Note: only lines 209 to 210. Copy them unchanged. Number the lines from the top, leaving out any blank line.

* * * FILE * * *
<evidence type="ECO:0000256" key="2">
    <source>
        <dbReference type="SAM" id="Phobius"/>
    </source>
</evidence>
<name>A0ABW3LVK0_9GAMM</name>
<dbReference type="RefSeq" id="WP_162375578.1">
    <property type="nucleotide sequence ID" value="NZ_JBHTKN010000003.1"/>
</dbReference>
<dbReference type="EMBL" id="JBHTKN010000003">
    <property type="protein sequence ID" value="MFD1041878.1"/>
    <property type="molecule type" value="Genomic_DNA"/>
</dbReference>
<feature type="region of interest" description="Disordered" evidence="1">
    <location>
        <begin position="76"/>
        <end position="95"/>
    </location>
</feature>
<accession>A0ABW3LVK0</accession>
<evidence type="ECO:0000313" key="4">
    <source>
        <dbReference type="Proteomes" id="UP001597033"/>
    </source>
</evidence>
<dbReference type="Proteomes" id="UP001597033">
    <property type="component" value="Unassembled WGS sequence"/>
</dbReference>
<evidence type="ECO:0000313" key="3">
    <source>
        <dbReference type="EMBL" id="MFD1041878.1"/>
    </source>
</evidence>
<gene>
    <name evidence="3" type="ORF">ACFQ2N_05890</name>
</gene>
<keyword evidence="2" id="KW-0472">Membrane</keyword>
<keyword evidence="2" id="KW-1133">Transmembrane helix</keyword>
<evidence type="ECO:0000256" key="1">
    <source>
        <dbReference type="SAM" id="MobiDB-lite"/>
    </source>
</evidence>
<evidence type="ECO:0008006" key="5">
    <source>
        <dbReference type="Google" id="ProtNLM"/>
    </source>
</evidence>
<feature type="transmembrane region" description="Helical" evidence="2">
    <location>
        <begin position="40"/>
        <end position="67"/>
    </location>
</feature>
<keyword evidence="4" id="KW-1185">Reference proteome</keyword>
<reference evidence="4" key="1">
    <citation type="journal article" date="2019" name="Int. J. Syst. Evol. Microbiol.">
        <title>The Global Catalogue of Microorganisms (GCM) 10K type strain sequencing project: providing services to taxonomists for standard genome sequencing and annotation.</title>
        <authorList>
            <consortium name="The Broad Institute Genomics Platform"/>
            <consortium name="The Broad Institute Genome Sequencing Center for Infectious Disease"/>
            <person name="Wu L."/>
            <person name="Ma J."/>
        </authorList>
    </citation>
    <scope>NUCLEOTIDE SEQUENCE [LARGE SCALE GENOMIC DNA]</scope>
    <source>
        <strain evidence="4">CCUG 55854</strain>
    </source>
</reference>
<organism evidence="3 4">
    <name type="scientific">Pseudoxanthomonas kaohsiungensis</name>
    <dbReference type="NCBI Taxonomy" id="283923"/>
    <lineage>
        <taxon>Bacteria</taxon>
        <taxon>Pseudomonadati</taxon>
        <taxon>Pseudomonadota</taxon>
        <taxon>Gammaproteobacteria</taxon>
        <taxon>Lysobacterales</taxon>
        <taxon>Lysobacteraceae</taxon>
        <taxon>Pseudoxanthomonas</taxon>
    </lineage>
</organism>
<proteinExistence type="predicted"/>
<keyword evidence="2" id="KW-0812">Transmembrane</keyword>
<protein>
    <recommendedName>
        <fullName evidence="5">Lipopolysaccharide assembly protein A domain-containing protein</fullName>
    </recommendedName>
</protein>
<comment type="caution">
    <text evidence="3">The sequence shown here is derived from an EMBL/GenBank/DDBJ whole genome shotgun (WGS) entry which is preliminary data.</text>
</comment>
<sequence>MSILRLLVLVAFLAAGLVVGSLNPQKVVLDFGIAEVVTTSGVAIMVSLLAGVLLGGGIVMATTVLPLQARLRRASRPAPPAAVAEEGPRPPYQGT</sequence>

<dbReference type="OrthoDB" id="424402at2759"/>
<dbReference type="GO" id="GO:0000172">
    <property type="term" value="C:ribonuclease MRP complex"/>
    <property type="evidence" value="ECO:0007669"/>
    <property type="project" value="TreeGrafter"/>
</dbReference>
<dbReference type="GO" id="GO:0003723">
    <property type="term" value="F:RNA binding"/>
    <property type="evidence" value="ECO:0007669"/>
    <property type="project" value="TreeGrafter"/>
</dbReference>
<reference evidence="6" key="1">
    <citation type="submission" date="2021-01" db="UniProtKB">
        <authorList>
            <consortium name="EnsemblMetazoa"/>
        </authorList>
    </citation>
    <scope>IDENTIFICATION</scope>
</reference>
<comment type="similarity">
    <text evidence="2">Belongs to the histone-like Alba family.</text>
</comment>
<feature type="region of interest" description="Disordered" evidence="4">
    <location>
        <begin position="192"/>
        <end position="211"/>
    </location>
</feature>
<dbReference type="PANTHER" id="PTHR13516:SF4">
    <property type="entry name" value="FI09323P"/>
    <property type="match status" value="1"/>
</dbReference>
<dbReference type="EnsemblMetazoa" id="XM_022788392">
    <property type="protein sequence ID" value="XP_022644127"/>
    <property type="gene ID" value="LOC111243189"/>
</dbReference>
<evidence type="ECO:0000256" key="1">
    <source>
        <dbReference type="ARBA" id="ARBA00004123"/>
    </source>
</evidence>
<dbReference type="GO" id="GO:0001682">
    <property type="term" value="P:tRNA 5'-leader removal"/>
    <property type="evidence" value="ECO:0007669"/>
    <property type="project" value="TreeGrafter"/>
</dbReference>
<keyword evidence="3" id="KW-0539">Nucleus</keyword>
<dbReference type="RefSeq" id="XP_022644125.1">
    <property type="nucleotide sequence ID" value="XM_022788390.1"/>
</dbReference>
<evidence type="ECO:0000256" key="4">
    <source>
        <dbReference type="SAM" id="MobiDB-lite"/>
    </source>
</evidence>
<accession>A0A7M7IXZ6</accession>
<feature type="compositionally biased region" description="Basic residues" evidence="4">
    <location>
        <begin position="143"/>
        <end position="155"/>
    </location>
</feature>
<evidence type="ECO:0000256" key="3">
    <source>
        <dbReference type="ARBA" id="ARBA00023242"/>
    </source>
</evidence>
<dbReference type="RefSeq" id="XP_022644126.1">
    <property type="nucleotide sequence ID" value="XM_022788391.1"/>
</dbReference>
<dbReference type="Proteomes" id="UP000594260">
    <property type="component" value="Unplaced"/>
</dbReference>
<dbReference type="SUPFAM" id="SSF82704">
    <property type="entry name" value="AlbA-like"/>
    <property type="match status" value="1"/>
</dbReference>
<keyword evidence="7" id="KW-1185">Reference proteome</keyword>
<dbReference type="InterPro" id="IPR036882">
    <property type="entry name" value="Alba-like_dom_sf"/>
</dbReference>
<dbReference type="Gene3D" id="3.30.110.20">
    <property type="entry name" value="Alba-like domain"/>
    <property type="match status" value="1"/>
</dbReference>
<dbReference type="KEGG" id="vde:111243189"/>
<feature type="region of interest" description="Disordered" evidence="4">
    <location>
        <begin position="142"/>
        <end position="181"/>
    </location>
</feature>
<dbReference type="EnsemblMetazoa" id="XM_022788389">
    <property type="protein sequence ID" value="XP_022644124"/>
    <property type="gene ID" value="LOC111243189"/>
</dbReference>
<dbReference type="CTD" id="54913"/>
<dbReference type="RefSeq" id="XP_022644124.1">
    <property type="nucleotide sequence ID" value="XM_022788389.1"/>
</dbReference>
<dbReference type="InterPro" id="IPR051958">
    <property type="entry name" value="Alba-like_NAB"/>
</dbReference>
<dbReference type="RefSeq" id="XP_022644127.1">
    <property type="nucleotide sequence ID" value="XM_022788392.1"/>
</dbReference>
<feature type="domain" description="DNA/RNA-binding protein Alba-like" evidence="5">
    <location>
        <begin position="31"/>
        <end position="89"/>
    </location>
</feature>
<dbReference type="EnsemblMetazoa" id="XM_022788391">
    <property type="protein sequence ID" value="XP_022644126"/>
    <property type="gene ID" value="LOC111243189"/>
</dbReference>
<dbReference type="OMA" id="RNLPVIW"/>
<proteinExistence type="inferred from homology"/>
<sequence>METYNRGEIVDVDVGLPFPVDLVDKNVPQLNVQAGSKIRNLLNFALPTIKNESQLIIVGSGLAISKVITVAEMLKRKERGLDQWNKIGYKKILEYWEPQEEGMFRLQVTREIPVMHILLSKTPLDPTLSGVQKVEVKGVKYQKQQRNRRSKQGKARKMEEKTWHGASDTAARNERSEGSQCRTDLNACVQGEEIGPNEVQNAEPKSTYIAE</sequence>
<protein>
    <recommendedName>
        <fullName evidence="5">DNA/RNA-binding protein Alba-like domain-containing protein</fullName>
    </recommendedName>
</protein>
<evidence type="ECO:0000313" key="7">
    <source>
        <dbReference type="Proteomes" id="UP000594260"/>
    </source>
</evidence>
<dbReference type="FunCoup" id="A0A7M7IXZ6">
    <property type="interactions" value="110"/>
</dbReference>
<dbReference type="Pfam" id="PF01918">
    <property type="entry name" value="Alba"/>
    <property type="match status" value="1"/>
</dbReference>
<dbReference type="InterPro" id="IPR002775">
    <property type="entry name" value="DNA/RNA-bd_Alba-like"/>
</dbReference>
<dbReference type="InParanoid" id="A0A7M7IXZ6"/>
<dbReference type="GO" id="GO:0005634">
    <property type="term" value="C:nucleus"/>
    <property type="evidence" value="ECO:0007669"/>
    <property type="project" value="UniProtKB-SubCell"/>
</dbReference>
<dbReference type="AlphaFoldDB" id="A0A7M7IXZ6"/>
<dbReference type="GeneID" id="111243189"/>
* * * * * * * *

    <property type="gene ID" value="LOC111243189"/>
</dbReference>